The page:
A beautiful wood piece provides a substantive and grounding component to a space. If the piece is large, you can paint your walls a similar shade to make it blend in a little more for balance or for continuity, helping a small living room look larger with fewer visual contrasts.
A small gallery wall of children’s artwork on canvases is a fun way to add color, as well as to give the children artists confidence and pride in their contribution.
In determining how to decorate a small living room, it’s useful to pay attention to the style of the functional (and necessary) components. One of the best ways to do this is through lighting.
Lighting that packs a stylistic punch, infuses personality, or simply quietly makes its own statement is always going to benefit the small living room’s décor.
Another tip for decorating a small living room is to repeat shapes and keep them proportionate to the space. A bean bag chair is in one part of this living room, a papasan chair in the other, and other circles and spheres are tastefully incorporated throughout both sections of the divided living room.
Easy-to-pull-up seating, such as floor pillows, poufs, or padded seat cushions on the floor, help the living room to feel welcoming and friendly.
These are a casual way to bring in a pop of color to a very neutral space as well.
Air purifying plants, or other greenery, give off an indisputably organic and earthy vibe, which is perfect on a mantel above a stone or brick fireplace surround.
Small Living Room as Part of an Open Concept Space
In an open concept floor plan, where the living area merges with dining and even kitchen, it’s helpful to arrange furniture and decorate in such a way that the living room flows seamlessly with the other spaceos but is, in fact, its own space as well. You can do this with a large area rug, on which you arrange furniture for seating.
The rug sends an important visual message to those approaching the small living room area, breaking it down into a cozier and more approachable unit.
Living Room with a Deep Wall Color
Any small living room that has deep color on its walls will benefit significantly from some source of natural light. This allows the space overall to feel welcoming rather than formal and overbearing. And in the small living room that houses a large musical instrument, such as a grand piano, a bass, or even a drumset, it’s a good idea to keep the seating to a comfortable yet smaller scale as a balancing act.
Living Room with an Obvious Focal Wall
Although this small living room houses a beautiful fireplace, the fireplace is not the focal point of the room itself. This works in large part because the focal wall and the fireplace are positioned closely together, so the two single features become one uber-feature of loveliness.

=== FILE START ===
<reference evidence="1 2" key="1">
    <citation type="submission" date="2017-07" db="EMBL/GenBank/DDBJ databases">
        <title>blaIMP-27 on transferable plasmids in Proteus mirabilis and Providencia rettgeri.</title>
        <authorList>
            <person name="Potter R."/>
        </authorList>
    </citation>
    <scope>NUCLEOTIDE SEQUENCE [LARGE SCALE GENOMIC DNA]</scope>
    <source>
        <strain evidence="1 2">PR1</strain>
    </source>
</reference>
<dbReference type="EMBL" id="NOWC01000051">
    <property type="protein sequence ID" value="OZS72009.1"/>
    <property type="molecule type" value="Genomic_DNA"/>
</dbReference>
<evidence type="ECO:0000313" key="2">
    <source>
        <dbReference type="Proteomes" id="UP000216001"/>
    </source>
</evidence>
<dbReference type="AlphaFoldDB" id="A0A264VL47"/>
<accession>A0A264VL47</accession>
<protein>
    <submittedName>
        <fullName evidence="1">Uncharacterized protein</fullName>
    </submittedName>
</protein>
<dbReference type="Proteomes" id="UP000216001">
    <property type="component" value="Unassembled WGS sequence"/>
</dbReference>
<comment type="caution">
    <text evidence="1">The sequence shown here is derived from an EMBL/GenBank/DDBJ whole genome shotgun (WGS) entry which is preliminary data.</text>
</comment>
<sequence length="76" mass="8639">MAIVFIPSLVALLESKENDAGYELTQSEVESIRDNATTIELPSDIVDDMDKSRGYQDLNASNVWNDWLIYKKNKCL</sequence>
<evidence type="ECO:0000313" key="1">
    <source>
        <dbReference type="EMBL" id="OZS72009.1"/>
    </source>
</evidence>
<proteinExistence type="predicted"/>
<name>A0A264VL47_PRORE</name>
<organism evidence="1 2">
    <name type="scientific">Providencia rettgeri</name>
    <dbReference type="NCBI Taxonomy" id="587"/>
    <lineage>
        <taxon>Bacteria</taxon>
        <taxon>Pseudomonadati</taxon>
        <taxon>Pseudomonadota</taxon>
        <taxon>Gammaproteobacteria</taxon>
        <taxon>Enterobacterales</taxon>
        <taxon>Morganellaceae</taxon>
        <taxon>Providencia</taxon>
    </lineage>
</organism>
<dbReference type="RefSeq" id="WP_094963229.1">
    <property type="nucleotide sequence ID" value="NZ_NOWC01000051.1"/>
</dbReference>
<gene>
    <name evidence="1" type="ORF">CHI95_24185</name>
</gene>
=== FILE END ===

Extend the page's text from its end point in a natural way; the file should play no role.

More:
When decorating a small living room with a television, you can do a built-in entertainment center that almost camouflages the TV screen. Surrounded by books and other décor, the TV is accessible and visible, but it does not feel like the sole purpose of the space.
Mixed pattern upholstered pieces provide a beautiful detail and visual interest to the small living room. When the fabrics are kept to the same color palette but vary in pattern or texture, a small space benefits from increased texture (and, therefore, depth) without visual chaos or busy-ness.
This gorgeous slate blue-grey leather sofa is a perfect addition to a stately small living room. Its color is soft enough to not jump out at anyone who enters the room, but it’s also got a nice modern feel to its touchable leathery softness.
The front-end curve is a beautiful feature on this sofa that provides a custom and expensive look and feel while also helping to designate the living room space itself.
Living Room with Modern Musicality
Club chairs are a quick, easy, and relatively inexpensive way to bring immediate style into a small living room. Low profile chairs are still comfortable with enough depth in the seat itself, but they don’t infringe too heavily in the small living room’s visual air space.
Mounted instruments on the wall next to the piano provide easy access and an instant sense of “art.” Overall, the effect is both modern and musical – an important stylistic combination for the inhabitants who eschew clutter while embracing life’s musical opportunities.
A single oversized piece of art can be imposing, lending a sense of formality to a space. But to decrease its formality, simply lean the artwork against the wall, either on a raised surface or on the floor.
Layering art is also a great decorating tip, providing visual depth without eating up too much real estate from the rest of the small living room.
Small Living Room with Painted Fireplace